It can be argued, without any qualms, that design plays a major part in the DNA of every Scandinavian country. From the 1950s onwards, Scandinavian design has been the envy of many nations, and indeed taken the world by storm (winning numerous fans and admirers). To understand why, we can point to the Scandinavian penchant for simplicity, aesthetics and practicality in design. There is a keen sense of effortlessness and a clear expression of form, with styling that is typically clean and sans any unnecessary ostentation. Moreover, Scandinavian design makes much use of natural materials, including wood, textiles and metals.

From the outside looking in, we are inclined to believe that every home in Norway, Sweden and Denmark is pristine in its presentation—a popular opinion that is heightened by the beautiful homes showcased across the profusion of Scandinavian noir. Today more than ever, Scandinavian design has captured our hearts and found a place in our homes. With form following function, its appeal is utilitarian and universal, attractive and artistic. Scandinavian design—in both objects and interiors—is customarily unobtrusive and authentic, with quality, durability and sustainability considered important elements throughout.


Inspiration and tips
In countries that endure long winters and fewer hours of sunlight, homey and thoughtfully designed interiors are essential. In Denmark, hygge (enunciated as hooga’—forming your mouth for ee’ while saying oo’) is about sharing comfort and warmth with friends and family. This very Danish concept encapsulates cosiness and togetherness, usually in relation to one’s home and small, everyday moments. Hygge comes from comfort, security and warmth, and is found in honest materials, playful details and aesthetic qualities. With Danish people often ranked as the happiest in the world, it is little wonder that the concept of hygge has spread beyond the country’s borders and become something of a phenomenon. Neutral colours, clean lines and a lack of clutter, are just a few of the ingredients necessary to achieving a sense of hygge. Add a comfy (well-designed) chair and cosy candle, a tactile throw and soft glowing light, for those important finishing touches.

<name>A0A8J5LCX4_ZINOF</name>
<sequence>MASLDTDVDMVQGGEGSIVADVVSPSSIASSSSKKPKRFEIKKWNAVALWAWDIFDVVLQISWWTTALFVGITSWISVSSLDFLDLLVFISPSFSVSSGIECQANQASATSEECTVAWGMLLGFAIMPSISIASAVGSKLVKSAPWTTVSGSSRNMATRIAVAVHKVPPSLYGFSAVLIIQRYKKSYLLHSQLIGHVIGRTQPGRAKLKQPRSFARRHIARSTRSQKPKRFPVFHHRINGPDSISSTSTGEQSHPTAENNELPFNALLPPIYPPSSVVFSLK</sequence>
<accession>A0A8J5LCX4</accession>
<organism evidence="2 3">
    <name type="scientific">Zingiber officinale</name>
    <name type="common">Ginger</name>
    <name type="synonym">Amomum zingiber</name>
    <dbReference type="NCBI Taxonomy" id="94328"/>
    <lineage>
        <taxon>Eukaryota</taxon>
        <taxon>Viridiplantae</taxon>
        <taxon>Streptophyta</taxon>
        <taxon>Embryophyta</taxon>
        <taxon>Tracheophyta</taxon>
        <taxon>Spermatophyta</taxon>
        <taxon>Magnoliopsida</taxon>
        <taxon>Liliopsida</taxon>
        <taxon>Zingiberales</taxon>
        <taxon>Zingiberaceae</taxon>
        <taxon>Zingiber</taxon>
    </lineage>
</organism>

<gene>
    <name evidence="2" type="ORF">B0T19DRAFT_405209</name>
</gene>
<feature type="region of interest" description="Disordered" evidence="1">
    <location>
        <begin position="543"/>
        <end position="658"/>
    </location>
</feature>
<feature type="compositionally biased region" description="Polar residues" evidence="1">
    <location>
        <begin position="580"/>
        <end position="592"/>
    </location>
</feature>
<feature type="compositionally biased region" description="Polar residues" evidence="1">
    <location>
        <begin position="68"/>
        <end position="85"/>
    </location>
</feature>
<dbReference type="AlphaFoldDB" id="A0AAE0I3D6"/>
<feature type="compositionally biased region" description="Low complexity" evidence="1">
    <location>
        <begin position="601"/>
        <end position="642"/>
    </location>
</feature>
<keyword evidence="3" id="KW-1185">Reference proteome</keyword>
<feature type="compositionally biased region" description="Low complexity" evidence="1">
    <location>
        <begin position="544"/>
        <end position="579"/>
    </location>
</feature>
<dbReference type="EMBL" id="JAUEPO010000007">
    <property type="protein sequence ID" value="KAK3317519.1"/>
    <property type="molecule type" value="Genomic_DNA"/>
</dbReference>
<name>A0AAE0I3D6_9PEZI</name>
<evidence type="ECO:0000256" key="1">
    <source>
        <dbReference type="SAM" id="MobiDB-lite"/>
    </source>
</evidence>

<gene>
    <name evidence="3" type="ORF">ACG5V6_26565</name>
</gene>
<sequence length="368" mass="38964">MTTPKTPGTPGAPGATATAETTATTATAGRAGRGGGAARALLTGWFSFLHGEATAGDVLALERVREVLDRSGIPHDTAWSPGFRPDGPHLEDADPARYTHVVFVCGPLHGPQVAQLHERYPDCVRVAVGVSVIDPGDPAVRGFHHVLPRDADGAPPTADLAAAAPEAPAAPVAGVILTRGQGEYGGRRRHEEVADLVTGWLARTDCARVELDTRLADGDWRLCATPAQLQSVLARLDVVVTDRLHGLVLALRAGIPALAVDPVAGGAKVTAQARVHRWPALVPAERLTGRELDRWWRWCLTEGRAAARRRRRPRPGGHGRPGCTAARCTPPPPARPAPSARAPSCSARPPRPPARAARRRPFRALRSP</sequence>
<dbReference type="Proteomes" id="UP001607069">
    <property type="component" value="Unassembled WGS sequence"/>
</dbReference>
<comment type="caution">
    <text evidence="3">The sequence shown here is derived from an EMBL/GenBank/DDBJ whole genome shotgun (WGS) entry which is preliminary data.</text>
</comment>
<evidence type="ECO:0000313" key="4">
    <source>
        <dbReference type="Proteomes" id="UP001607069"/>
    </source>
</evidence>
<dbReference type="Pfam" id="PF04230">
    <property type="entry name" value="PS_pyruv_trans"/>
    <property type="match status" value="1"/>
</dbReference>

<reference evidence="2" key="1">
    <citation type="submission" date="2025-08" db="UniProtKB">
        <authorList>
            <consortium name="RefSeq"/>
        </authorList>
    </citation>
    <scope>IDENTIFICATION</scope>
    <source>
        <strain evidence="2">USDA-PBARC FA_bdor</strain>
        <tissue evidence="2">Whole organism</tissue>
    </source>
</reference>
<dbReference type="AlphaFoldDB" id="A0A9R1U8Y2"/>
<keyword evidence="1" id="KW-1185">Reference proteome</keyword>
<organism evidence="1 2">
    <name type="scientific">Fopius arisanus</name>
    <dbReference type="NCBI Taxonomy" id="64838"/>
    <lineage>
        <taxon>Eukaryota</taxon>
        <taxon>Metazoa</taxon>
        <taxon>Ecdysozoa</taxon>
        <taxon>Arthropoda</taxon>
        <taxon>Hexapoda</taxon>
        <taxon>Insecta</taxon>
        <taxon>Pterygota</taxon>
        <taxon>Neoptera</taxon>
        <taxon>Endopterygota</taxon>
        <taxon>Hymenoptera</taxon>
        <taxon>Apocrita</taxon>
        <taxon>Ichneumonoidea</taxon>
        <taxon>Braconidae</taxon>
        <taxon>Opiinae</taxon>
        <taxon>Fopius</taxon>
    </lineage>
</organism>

In other areas of the Scandinavian home, you will rarely find carpet—instead, pale wooden floors that complement neutral walls and ceilings are preferred. Facing many months of the year with little natural light, lighting is a significant feature of any Scandinavian domain. The manner in which light is applied will have an impact upon the warmth of a space, its atmosphere and personality. To achieve a cosy Scandinavian feel, lighting should be affable in form and disposition, its presence both practical and aesthetically pleasing.
With LZF’s collection of affable, practical and aesthetic handmade wood veneer lights, there are numerous choices that will harmonise with any Scandinavian-style interior. As an example, the minimal Icon lamp, with its simple, industrial bent, will create a tasteful and relaxed ambience. Or the clever Nut lamp, with its delightfully twisting shape, will add a fresh and elegant form.
The perfect Scandinavian home is a place that includes well-considered, modest things—things chosen for their appeal, tactility, smell, context and decoration. Cushions, flowers, plants and objets d’art will add depth and character. As a final tip: ignore blatant fashions and trends, and always choose the things that you connect with most.